Social Media Certificate Emphasizes Knowledge, Experimentation, Authenticity

Three students talking to each other

You know the expression, “If it ain’t broke, don’t fix it?” It’s actually very good advice—for certain things.

Plumbing, for example.

But for other activities and pursuits—and, yes, we’ve moved on to social media management—constant and thoughtful experimentation is a key part of the job. And that’s what Meg Cohen tells her students in Georgetown University’s Certificate in Social Media Management program, where she teaches the final project, or Capstone, course.

“Do be curious,” says Cohen, director of marketing and communications for the National Cherry Blossom Festival in Washington, D.C., a four-week event that draws the attention of millions from across the globe to the Nation's Capital each spring. “Ask yourself why your audience is doing what it’s doing, what you’re seeing day-to-day, and what else you might try to increase engagement.”

The Importance of Having a ‘Voice’

In a little over 15 years, social media has gone from being a curiosity to an almost indispensable, and unavoidable, facet of modern life. Social media can enlighten, inform, and inspire. It can also inflame, mislead, and offend. But regardless of its capacity for good or ill, it will only get bigger and more influential. And that means businesses and organizations must have a presence on it and a distinctive voice, one that can both get out their “story” and engage with their audience in a dynamic way.

Georgetown’s Certificate in Social Media Management includes six courses that can be completed in as little as two weeks or spread out over two years. In the course Using Social Media Tools Effectively, students analyze tools that can help build a brand and increase awareness of an issue. These tools include: internet forums, message boards, blogs, wikis, podcasts, picture and video sharing, and social networking.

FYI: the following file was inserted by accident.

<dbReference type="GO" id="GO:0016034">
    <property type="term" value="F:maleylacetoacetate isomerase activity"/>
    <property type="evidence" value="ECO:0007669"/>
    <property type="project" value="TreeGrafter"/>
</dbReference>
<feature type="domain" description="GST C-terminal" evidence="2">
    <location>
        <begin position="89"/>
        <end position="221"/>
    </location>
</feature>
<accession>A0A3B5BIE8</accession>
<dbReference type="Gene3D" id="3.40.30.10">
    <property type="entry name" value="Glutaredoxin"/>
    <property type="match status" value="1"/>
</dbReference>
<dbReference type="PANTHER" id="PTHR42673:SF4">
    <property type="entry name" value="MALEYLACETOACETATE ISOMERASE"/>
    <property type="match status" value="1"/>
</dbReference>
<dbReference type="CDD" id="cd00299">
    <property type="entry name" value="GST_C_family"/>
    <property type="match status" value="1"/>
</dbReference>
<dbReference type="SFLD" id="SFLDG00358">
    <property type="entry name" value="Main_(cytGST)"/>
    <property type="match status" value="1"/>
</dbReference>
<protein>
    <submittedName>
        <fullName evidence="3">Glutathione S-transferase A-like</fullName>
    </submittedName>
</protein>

Throughout the program, students will learn how to devise, execute, and evaluate a social media plan; explore different ways of writing for social media; and establish policies and procedures for managing risk.

“What I want students to come away with is essentially knowing what questions to ask,” Cohen says. “And one of my favorite questions is: ‘What does success look like?’ And that all goes back to strategic planning and how you plan for success.”

The ‘Authenticity’ Imperative 

This query starts with trying to understand your audience, their interests, needs, and values.

“We have to be on the same page,” Cohen says. “And the more you can tighten that message on something you know you want to say—the more effective you can be in reaching your audience.”

And that’s where the constant experimenting with content comes in. Not every organization has the capacity to do extensive scientific testing of its outreach efforts, but most can do informal A/B, or single variant, testing.

“The organizations that have really strong structures in place are doing A/B testing all the time,” Cohen says. “They’re trying slightly different messages, slightly different images to see what kind of response they can get to refine and maximize their audience response.

“Smaller organizations can experiment within existing efforts, for example, by adjusting the send time of a regular e-newsletter, or investing in low-cost analytics services to help maximize social media outreach.”

Cohen’s final word of advice is about authenticity, which refers to both knowing what your organization stands for and adhering to those values in every message it sends.

“Don’t just tell people what they want to hear,” she says. “Be true to your organization and also be willing to listen and engage. Social media is like a party and you can't just go in and talk on and on about yourself—be real and human and ready to interact with your audience in meaningful ways.”

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